The latest version of the iPod Shuffle is even smaller than the original white-stick edition. And you don’t have to worry about losing the new silver Shuffle, because it clips right to your lapel or pocket—it’s like jewelry you can rock out with. Like the first Shuffle, this iPod doesn’t have a screen, and its 1-gigabyte memory chip holds about 240 songs. And just because it’s called the iPod Shuffle, doesn’t mean you have to shuffle your music; you can play your songs (or audio books) in order with the nudge of a button.

Figure 1-5. 

This silver surfer is so small, it doesn’t even have room for the USB jack that its predecessor used to plug into the computer for music-loading and battery-recharging. The new Shuffles, which offer about 12 hours of playing time, now include a tiny dock that connects the player to your computer’s USB port. In addition to the dock, you also get:

  1. Those trademark white Apple headphones, all ready to plug into the headphone jack on the top of the Shuffle.

    Figure 1-6. 
  2. A handy control ring on the front of the player to adjust your volume and skip over songs you’re not in the mood to hear.

    Figure 1-7. 
  3. Little silver switches on bottom of the Shuffle to turn it off and on and to flip between shuffling your songs and playing them in order.

    Figure 1-8. 

Installing iTunes

Before you can have hours of iPod fun, you need to install the iTunes program on your computer. With iTunes, you also get Apple’s QuickTime multimedia software—a video helper for iTunes. iPods once came with a CD packing all this software, but these days you have to download it yourself:

  1. Fire up your Web browser and point it to

  2. Click the “Download iTunes” button. (Turn off the “Email me…” and “Keep me up to date…” checkboxes to spare yourself future marketing missives.) Wait for the file to download to your computer.

  3. When the file lands on your hard drive, double-click the iTunesSetup.exe file. If you use a Mac, double-click the iTunes.dmg file and then open the iTunes.mpkg file to start the installation. But if your Mac’s younger than five years old, you probably already have iTunes installed. Go to Menu → Software Update and ask your Mac to look for a newer version just in case.

  4. Follow the screens until the software installer says it’s done.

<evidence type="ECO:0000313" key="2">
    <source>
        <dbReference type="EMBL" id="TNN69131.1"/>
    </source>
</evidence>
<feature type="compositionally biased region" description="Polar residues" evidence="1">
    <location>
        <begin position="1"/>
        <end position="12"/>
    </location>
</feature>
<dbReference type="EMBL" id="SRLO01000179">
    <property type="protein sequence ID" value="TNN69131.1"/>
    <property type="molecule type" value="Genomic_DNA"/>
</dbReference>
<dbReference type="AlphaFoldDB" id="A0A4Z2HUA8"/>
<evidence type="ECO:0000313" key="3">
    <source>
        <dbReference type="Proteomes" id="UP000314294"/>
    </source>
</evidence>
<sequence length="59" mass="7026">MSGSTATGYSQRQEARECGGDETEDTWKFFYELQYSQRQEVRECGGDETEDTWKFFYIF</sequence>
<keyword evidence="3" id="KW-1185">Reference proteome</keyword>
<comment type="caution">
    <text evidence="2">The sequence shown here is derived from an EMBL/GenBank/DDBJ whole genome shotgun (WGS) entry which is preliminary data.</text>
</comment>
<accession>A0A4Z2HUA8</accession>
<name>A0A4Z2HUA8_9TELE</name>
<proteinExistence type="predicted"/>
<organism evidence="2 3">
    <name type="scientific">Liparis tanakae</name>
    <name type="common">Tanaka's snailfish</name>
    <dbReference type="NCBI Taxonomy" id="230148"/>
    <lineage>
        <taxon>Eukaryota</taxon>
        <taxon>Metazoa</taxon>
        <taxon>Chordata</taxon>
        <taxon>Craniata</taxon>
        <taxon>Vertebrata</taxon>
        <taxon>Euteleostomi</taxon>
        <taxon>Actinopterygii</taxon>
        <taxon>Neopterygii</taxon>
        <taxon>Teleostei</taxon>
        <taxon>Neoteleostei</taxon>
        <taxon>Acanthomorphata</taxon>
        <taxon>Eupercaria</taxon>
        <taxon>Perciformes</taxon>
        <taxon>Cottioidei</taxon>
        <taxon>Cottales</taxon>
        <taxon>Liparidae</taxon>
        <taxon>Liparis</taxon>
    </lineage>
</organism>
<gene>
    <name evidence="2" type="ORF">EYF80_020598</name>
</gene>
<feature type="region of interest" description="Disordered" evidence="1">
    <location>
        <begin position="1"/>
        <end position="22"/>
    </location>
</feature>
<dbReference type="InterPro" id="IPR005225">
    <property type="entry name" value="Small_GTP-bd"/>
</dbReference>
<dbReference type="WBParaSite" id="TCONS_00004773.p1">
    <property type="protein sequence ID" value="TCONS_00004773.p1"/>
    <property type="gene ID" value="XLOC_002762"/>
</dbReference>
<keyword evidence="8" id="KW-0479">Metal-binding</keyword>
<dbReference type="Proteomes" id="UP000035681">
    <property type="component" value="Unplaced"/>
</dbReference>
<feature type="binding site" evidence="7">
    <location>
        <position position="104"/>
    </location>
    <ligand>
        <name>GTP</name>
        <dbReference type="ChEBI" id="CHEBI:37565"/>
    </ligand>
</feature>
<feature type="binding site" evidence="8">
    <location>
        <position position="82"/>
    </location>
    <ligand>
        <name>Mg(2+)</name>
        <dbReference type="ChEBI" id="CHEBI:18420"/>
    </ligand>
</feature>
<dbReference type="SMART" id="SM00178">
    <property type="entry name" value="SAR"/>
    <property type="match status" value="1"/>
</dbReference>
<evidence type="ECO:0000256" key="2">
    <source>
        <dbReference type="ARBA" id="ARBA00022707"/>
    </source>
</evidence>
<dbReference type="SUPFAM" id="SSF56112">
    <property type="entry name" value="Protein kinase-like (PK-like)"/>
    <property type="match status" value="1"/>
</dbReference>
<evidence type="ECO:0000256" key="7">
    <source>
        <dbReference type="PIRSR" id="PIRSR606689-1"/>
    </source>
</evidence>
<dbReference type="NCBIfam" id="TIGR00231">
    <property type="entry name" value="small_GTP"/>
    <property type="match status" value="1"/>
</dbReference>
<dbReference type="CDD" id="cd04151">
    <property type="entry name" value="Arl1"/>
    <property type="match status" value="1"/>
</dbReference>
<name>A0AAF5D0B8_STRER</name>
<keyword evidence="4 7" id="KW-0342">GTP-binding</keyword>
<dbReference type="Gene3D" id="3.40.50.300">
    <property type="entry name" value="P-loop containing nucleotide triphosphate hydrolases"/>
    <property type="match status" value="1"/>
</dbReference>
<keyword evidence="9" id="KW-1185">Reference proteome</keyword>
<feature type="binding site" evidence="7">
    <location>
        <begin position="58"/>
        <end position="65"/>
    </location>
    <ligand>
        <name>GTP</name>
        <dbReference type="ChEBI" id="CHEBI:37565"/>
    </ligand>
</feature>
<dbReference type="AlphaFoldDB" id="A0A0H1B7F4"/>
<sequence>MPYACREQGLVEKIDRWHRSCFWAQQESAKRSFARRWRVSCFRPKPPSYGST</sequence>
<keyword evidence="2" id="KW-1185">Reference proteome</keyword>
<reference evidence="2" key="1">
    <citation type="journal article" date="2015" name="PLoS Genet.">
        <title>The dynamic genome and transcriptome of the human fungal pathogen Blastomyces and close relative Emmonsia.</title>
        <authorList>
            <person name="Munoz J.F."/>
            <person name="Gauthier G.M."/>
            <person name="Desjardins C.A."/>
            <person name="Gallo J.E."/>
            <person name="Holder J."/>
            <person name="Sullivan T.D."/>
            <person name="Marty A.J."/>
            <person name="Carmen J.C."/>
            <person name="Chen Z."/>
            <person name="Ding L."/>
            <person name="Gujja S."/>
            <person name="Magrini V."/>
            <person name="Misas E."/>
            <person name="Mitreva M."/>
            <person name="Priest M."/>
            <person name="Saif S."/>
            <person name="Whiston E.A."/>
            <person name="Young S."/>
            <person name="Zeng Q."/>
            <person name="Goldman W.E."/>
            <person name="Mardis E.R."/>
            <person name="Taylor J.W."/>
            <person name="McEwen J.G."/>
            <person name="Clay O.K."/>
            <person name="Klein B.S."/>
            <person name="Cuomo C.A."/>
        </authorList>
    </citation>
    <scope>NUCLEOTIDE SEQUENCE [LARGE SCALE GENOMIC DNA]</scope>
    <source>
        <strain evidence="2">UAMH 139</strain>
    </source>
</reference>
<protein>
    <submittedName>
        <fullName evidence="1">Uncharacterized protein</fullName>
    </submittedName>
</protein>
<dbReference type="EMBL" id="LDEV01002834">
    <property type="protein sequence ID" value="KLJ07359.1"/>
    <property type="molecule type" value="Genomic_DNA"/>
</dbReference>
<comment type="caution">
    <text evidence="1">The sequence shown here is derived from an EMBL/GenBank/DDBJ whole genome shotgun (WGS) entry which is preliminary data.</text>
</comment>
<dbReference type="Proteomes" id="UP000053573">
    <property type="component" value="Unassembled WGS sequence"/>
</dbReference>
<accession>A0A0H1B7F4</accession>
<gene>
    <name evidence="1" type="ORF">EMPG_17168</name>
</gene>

Figure 1-9. 

You may need to restart your computer after the software’s been installed. Once iTunes is loaded, you’re ready to connect your new iPod to the computer.

Unpacking and Connecting the iPod

If you haven’t torn open the package already, carefully take the iPod out of its box. The items you’ll find inside vary depending on which iPod you purchased, but all of them come with:

  1. The classic Apple white headphones.

    Figure 1-10. 
  2. A USB cable to connect the iPod to your computer. The iPod and iPod Nano use the same white USB cable with the flat dock-connector port, while the iPod Shuffle has its own little USB dock.

    Figure 1-11. 
  3. A little pamphlet of basic quick-start information that’s not nearly as fun or as colorful as this book.

What you want right now is the USB cable. Connect the small end to the computer’s USB port and the large, flat end (or the dock, if you have a Shuffle) to the iPod. The first time you connect the iPod to the computer, the Setup Assistant walks you through a few steps to get your iPod ready to go.

The next step, if you want to hear some music, is to get some music on your iPod.

Three Ways to Get Music for iTunes (and iPod)

Once iTunes is installed on your computer, you can start filling it with music. Chapter 3 has info on digital audio formats and technical settings you can tweak, but if you’ve got a brand new iPod, odds are you don’t care about that right now. No, you’d probably just like to get some music on your iPod. Here are three simple ways:

Letting iTunes find existing songs

If you’ve had a computer for longer than a few years, odds are you already have some songs in the popular MP3 format already on your hard drive. When you start iTunes for the first time, the program asks if you’d like it to search your PC or Mac for music and add it to iTunes. Click “Yes” and iTunes will go fetch.

Figure 1-12. 


Now, many Windows fans, if they do have existing music, may have songs in the Windows Media Audio (WMA) format. The bad news here is that iTunes can’t play WMA files. The good news is that iTunes, when it finds WMA files, can automatically convert them to an iPod-friendly format.

Converting music from a CD

You can also use iTunes to convert tracks from your audio CDs into iPodready digital music files. Just stick a CD in your computer’s disc drive after you start up iTunes. The program asks if you want to import the CD into iTunes. (If it doesn’t, just click the “Import CD” button at the bottom of the iTunes window.)